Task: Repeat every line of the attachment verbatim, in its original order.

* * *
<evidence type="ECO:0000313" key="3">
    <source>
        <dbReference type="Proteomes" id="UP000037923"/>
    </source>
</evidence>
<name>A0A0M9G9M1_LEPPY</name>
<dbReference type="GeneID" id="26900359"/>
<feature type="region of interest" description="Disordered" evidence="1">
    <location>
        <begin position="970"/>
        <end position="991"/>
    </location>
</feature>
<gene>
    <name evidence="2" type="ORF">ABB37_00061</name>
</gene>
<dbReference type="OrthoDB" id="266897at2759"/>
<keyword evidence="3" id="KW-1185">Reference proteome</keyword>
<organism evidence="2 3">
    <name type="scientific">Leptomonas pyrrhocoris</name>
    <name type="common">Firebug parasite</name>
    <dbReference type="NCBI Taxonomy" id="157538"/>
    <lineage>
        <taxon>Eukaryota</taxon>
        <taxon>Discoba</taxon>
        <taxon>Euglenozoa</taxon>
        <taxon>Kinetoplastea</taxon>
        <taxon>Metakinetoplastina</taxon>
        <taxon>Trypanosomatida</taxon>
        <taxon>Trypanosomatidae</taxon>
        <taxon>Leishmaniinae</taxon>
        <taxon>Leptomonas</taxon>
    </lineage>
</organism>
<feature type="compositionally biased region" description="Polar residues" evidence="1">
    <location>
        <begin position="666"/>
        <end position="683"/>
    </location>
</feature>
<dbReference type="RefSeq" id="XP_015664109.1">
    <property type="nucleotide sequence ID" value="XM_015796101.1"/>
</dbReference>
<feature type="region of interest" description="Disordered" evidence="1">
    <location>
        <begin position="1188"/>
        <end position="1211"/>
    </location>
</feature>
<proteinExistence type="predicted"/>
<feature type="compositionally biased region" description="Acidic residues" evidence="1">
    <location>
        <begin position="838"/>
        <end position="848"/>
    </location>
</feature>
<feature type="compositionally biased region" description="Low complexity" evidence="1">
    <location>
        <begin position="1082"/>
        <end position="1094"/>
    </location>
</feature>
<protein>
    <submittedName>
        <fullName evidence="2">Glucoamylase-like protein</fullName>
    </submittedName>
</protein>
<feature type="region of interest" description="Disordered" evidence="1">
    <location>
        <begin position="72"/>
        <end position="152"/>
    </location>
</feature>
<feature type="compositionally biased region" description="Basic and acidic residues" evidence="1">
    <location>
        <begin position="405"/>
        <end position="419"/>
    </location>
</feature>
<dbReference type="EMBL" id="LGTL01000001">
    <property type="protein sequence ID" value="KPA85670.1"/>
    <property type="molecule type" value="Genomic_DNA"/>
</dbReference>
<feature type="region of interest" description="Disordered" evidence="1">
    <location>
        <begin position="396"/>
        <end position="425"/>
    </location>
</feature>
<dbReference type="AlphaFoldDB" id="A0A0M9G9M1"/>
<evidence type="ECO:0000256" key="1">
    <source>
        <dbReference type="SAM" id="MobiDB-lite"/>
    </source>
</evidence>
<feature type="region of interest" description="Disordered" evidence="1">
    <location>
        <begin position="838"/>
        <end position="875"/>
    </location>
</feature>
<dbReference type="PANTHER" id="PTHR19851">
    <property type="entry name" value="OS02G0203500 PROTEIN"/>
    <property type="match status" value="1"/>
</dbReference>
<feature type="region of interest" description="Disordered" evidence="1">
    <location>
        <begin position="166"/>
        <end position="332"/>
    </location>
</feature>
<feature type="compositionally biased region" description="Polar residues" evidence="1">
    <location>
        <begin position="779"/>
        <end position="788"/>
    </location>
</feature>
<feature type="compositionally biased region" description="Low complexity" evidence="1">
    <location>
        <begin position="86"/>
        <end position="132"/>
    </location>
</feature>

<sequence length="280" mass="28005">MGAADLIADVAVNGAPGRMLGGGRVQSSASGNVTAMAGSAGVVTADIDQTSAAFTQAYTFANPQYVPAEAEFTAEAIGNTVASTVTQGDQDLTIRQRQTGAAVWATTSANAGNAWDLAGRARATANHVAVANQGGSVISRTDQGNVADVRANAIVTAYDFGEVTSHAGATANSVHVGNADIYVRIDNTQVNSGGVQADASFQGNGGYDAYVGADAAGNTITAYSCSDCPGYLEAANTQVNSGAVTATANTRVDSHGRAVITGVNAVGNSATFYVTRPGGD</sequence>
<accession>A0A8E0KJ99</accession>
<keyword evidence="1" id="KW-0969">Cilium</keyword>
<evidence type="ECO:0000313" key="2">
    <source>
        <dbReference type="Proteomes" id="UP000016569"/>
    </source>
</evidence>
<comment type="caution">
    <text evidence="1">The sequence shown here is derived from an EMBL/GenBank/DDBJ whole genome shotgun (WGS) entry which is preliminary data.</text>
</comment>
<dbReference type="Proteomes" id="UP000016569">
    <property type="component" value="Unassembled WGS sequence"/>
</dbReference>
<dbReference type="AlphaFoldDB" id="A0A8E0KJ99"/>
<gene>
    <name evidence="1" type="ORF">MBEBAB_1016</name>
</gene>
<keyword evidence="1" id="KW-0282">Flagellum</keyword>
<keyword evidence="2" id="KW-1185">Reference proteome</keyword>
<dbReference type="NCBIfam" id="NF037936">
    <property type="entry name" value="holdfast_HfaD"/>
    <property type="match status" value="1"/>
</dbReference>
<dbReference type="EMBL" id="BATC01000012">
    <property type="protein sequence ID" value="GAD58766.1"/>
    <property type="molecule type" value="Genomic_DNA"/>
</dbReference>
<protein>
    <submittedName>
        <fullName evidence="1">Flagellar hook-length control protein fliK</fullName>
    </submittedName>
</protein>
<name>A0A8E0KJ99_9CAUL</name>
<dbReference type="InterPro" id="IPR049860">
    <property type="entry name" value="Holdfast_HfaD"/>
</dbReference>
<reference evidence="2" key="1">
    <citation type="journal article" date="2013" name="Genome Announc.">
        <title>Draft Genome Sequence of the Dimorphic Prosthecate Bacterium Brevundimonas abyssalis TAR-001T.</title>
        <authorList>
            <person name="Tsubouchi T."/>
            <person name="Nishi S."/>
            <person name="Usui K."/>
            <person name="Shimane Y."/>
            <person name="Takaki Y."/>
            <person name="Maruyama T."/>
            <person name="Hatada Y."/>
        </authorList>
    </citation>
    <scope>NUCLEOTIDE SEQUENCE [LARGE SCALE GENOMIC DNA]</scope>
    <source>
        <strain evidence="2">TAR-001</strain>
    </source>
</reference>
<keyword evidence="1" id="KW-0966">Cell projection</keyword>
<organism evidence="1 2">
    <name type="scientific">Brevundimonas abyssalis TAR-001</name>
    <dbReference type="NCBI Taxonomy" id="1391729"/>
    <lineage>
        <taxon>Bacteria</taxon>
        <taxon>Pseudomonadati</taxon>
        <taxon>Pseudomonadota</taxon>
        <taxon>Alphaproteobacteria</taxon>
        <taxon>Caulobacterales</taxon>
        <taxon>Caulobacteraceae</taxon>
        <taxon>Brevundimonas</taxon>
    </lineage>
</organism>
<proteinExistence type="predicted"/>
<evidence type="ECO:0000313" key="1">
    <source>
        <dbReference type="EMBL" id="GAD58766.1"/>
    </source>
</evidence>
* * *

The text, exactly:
<evidence type="ECO:0000313" key="3">
    <source>
        <dbReference type="Proteomes" id="UP000037923"/>
    </source>
</evidence>
<name>A0A0M9G9M1_LEPPY</name>
<dbReference type="GeneID" id="26900359"/>
<feature type="region of interest" description="Disordered" evidence="1">
    <location>
        <begin position="970"/>
        <end position="991"/>
    </location>
</feature>
<gene>
    <name evidence="2" type="ORF">ABB37_00061</name>
</gene>
<dbReference type="OrthoDB" id="266897at2759"/>
<keyword evidence="3" id="KW-1185">Reference proteome</keyword>
<organism evidence="2 3">
    <name type="scientific">Leptomonas pyrrhocoris</name>
    <name type="common">Firebug parasite</name>
    <dbReference type="NCBI Taxonomy" id="157538"/>
    <lineage>
        <taxon>Eukaryota</taxon>
        <taxon>Discoba</taxon>
        <taxon>Euglenozoa</taxon>
        <taxon>Kinetoplastea</taxon>
        <taxon>Metakinetoplastina</taxon>
        <taxon>Trypanosomatida</taxon>
        <taxon>Trypanosomatidae</taxon>
        <taxon>Leishmaniinae</taxon>
        <taxon>Leptomonas</taxon>
    </lineage>
</organism>
<feature type="compositionally biased region" description="Polar residues" evidence="1">
    <location>
        <begin position="666"/>
        <end position="683"/>
    </location>
</feature>
<dbReference type="RefSeq" id="XP_015664109.1">
    <property type="nucleotide sequence ID" value="XM_015796101.1"/>
</dbReference>
<feature type="region of interest" description="Disordered" evidence="1">
    <location>
        <begin position="1188"/>
        <end position="1211"/>
    </location>
</feature>
<proteinExistence type="predicted"/>
<feature type="compositionally biased region" description="Acidic residues" evidence="1">
    <location>
        <begin position="838"/>
        <end position="848"/>
    </location>
</feature>
<feature type="compositionally biased region" description="Low complexity" evidence="1">
    <location>
        <begin position="1082"/>
        <end position="1094"/>
    </location>
</feature>
<protein>
    <submittedName>
        <fullName evidence="2">Glucoamylase-like protein</fullName>
    </submittedName>
</protein>
<feature type="region of interest" description="Disordered" evidence="1">
    <location>
        <begin position="72"/>
        <end position="152"/>
    </location>
</feature>
<feature type="compositionally biased region" description="Basic and acidic residues" evidence="1">
    <location>
        <begin position="405"/>
        <end position="419"/>
    </location>
</feature>
<dbReference type="EMBL" id="LGTL01000001">
    <property type="protein sequence ID" value="KPA85670.1"/>
    <property type="molecule type" value="Genomic_DNA"/>
</dbReference>
<feature type="region of interest" description="Disordered" evidence="1">
    <location>
        <begin position="396"/>
        <end position="425"/>
    </location>
</feature>
<dbReference type="AlphaFoldDB" id="A0A0M9G9M1"/>
<evidence type="ECO:0000256" key="1">
    <source>
        <dbReference type="SAM" id="MobiDB-lite"/>
    </source>
</evidence>
<feature type="region of interest" description="Disordered" evidence="1">
    <location>
        <begin position="838"/>
        <end position="875"/>
    </location>
</feature>
<dbReference type="PANTHER" id="PTHR19851">
    <property type="entry name" value="OS02G0203500 PROTEIN"/>
    <property type="match status" value="1"/>
</dbReference>
<feature type="region of interest" description="Disordered" evidence="1">
    <location>
        <begin position="166"/>
        <end position="332"/>
    </location>
</feature>
<feature type="compositionally biased region" description="Polar residues" evidence="1">
    <location>
        <begin position="779"/>
        <end position="788"/>
    </location>
</feature>
<feature type="compositionally biased region" description="Low complexity" evidence="1">
    <location>
        <begin position="86"/>
        <end position="132"/>
    </location>
</feature>

<sequence length="280" mass="28005">MGAADLIADVAVNGAPGRMLGGGRVQSSASGNVTAMAGSAGVVTADIDQTSAAFTQAYTFANPQYVPAEAEFTAEAIGNTVASTVTQGDQDLTIRQRQTGAAVWATTSANAGNAWDLAGRARATANHVAVANQGGSVISRTDQGNVADVRANAIVTAYDFGEVTSHAGATANSVHVGNADIYVRIDNTQVNSGGVQADASFQGNGGYDAYVGADAAGNTITAYSCSDCPGYLEAANTQVNSGAVTATANTRVDSHGRAVITGVNAVGNSATFYVTRPGGD</sequence>
<accession>A0A8E0KJ99</accession>
<keyword evidence="1" id="KW-0969">Cilium</keyword>
<evidence type="ECO:0000313" key="2">
    <source>
        <dbReference type="Proteomes" id="UP000016569"/>
    </source>
</evidence>
<comment type="caution">
    <text evidence="1">The sequence shown here is derived from an EMBL/GenBank/DDBJ whole genome shotgun (WGS) entry which is preliminary data.</text>
</comment>
<dbReference type="Proteomes" id="UP000016569">
    <property type="component" value="Unassembled WGS sequence"/>
</dbReference>
<dbReference type="AlphaFoldDB" id="A0A8E0KJ99"/>
<gene>
    <name evidence="1" type="ORF">MBEBAB_1016</name>
</gene>
<keyword evidence="1" id="KW-0282">Flagellum</keyword>
<keyword evidence="2" id="KW-1185">Reference proteome</keyword>
<dbReference type="NCBIfam" id="NF037936">
    <property type="entry name" value="holdfast_HfaD"/>
    <property type="match status" value="1"/>
</dbReference>
<dbReference type="EMBL" id="BATC01000012">
    <property type="protein sequence ID" value="GAD58766.1"/>
    <property type="molecule type" value="Genomic_DNA"/>
</dbReference>
<protein>
    <submittedName>
        <fullName evidence="1">Flagellar hook-length control protein fliK</fullName>
    </submittedName>
</protein>
<name>A0A8E0KJ99_9CAUL</name>
<dbReference type="InterPro" id="IPR049860">
    <property type="entry name" value="Holdfast_HfaD"/>
</dbReference>
<reference evidence="2" key="1">
    <citation type="journal article" date="2013" name="Genome Announc.">
        <title>Draft Genome Sequence of the Dimorphic Prosthecate Bacterium Brevundimonas abyssalis TAR-001T.</title>
        <authorList>
            <person name="Tsubouchi T."/>
            <person name="Nishi S."/>
            <person name="Usui K."/>
            <person name="Shimane Y."/>
            <person name="Takaki Y."/>
            <person name="Maruyama T."/>
            <person name="Hatada Y."/>
        </authorList>
    </citation>
    <scope>NUCLEOTIDE SEQUENCE [LARGE SCALE GENOMIC DNA]</scope>
    <source>
        <strain evidence="2">TAR-001</strain>
    </source>
</reference>
<keyword evidence="1" id="KW-0966">Cell projection</keyword>
<organism evidence="1 2">
    <name type="scientific">Brevundimonas abyssalis TAR-001</name>
    <dbReference type="NCBI Taxonomy" id="1391729"/>
    <lineage>
        <taxon>Bacteria</taxon>
        <taxon>Pseudomonadati</taxon>
        <taxon>Pseudomonadota</taxon>
        <taxon>Alphaproteobacteria</taxon>
        <taxon>Caulobacterales</taxon>
        <taxon>Caulobacteraceae</taxon>
        <taxon>Brevundimonas</taxon>
    </lineage>
</organism>
<proteinExistence type="predicted"/>
<evidence type="ECO:0000313" key="1">
    <source>
        <dbReference type="EMBL" id="GAD58766.1"/>
    </source>
</evidence>